undertaken in order to reassure Ontarians that their health and their environment
will be safe.
What would you do to ensure that the entire process of production of stainless steel from
mining to the making of the final product did not cause environmental damage? The federal government is currently evaluating an updated environmental review process which considers more broad-based, proactive evaluations that are regional and strategic. That means the whole production process from mining to smelting process would be reviewed. This would take time.
Would you be willing to seek a federal strategic review even though it might delay the setting up of the ferrochrome smelter?
I would be prepared to do so, if it becomes necessary to have a review of the
entire process of production.
Chromium can easily become Chrome VI and we know that it can cause damage both to the
environment and animal and human health. The effects on humans may not show up as cancer until
many years have passed. We need more research. The process is lengthy and time-consuming as
there are many complex interactions that can occur to change Chromium III to VI and sometimes
reverse the process.
Could you see a role for the provincial environmental review process that would allow for the necessary research into setting up the most appropriate process before agreeing to go ahead with
I see a role for the provincial government to always monitor the risk to
health as well as to protect our environment. The provincial government
will review the smelter facility and will be responsible to enforce
legislation and to ensure follow-up monitoring is done. I think there is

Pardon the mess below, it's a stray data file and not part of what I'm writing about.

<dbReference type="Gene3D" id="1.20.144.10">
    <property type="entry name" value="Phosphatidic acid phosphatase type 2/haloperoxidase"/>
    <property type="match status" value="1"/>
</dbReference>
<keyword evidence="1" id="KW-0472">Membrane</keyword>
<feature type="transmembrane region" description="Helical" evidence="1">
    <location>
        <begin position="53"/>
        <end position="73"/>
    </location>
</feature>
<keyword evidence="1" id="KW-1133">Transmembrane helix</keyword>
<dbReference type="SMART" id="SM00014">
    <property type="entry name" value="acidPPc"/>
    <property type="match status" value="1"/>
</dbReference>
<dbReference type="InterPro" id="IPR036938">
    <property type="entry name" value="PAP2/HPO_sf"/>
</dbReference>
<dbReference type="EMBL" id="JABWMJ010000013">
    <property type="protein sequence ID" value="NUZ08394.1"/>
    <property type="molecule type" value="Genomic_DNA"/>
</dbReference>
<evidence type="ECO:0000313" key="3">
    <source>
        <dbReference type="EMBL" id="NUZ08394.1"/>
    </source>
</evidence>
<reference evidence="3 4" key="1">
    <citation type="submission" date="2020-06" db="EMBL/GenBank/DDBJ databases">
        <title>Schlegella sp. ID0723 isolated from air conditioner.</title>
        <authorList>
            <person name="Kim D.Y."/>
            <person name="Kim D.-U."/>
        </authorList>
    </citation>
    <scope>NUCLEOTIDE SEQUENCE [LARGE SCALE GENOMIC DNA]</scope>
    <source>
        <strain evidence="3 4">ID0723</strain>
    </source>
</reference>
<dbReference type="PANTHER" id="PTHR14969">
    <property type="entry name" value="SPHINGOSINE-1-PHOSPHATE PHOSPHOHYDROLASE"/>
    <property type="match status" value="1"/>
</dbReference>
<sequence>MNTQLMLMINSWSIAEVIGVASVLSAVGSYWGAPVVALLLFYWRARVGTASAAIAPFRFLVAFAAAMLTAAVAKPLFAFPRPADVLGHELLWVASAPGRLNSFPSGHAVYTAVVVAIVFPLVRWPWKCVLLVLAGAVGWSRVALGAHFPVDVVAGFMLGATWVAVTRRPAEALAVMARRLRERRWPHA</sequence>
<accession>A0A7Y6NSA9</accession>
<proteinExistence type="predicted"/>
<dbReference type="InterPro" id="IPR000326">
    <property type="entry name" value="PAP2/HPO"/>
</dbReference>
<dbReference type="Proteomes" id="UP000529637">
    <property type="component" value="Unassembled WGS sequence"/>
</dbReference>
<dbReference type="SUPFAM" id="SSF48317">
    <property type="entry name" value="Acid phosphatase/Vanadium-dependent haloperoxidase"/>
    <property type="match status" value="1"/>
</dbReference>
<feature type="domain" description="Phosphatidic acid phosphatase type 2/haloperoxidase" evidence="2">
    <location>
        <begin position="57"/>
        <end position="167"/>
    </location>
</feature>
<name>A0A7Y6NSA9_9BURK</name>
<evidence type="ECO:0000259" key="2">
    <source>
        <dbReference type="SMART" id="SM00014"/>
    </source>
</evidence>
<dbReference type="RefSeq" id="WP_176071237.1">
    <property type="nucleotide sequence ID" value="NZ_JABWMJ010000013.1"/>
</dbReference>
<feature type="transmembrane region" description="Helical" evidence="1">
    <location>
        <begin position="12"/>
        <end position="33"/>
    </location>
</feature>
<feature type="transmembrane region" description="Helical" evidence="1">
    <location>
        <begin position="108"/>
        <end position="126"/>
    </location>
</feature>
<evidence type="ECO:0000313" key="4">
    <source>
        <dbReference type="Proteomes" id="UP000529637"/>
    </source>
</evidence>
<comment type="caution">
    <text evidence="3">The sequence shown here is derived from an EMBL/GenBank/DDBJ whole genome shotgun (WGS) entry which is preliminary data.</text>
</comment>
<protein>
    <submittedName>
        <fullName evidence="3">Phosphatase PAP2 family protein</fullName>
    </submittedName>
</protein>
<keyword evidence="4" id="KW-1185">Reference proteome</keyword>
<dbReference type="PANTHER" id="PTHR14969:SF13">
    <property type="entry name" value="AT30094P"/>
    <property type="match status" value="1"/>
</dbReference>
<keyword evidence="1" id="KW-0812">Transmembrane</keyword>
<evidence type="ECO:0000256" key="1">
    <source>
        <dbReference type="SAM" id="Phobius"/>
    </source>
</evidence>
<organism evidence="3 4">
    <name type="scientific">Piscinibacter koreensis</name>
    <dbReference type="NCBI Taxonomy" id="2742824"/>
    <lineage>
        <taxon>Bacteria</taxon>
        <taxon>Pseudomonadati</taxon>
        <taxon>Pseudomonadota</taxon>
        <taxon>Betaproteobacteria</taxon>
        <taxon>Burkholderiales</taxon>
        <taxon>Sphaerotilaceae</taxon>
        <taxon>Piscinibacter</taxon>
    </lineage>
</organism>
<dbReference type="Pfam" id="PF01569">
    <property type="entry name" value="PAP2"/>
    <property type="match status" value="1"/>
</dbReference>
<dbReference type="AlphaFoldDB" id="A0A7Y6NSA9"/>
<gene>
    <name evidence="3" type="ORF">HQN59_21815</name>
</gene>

quite a bit of enthusiasm within the research sector to know and learn
more so we would be interested in helping to fund this research.
Can you address the value of the jobs that would possibly be gained through setting up the ferrochrome smelter and the danger of exposure to Chromium VI and in light of the overall job creation strategies for the municipality and for Northern Ontario?
How can we ensure that this interrelated mining process is sustainable and resistant to the effects of climate change?
These would be jobs that pay well and there would be a spin-off effect as more
people would have disposable income to spend in our community, and to
contribute to our tax base. I’m certain that climate change will have some effect,
but it is difficult to assess what that might be.
Having both the provincial and federal environmental legislation applied to evaluation of the ferrochrome smelter would provide the best protection. The mining company, Noront, has said that they would provide for an environmental evaluation but we cannot be sure that this would be adequately followed through.
Would you be willing to press for involvement of both the provincial and federal environmental review processes especially with the inadequacy of the company’s self-monitoring of the environmental review?
I would be very interested in having a joint provincial and federal
environmental review process.
What are you and your party prepared to do to ensure that indigenous communities in the north within the Ring of Fire and the communities now being considered for the ferrochrome smelter have a voice in the environmental evaluation?
The NDP is committed to a respectful government-to-government
consultation with First Nations.